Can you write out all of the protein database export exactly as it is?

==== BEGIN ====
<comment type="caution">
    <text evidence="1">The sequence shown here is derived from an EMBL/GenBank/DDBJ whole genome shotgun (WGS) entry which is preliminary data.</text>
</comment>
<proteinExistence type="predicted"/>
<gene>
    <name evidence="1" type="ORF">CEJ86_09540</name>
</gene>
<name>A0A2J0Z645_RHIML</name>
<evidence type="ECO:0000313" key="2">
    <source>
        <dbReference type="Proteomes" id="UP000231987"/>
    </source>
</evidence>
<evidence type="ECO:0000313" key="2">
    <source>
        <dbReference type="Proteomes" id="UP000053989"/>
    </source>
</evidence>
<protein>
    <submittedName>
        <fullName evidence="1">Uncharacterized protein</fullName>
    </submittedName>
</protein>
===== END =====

<comment type="caution">
    <text evidence="1">The sequence shown here is derived from an EMBL/GenBank/DDBJ whole genome shotgun (WGS) entry which is preliminary data.</text>
</comment>
<proteinExistence type="predicted"/>
<gene>
    <name evidence="1" type="ORF">CEJ86_09540</name>
</gene>
<name>A0A2J0Z645_RHIML</name>
<evidence type="ECO:0000313" key="2">
    <source>
        <dbReference type="Proteomes" id="UP000231987"/>
    </source>
</evidence>
<evidence type="ECO:0000313" key="2">
    <source>
        <dbReference type="Proteomes" id="UP000053989"/>
    </source>
</evidence>
<protein>
    <submittedName>
        <fullName evidence="1">Uncharacterized protein</fullName>
    </submittedName>
</protein>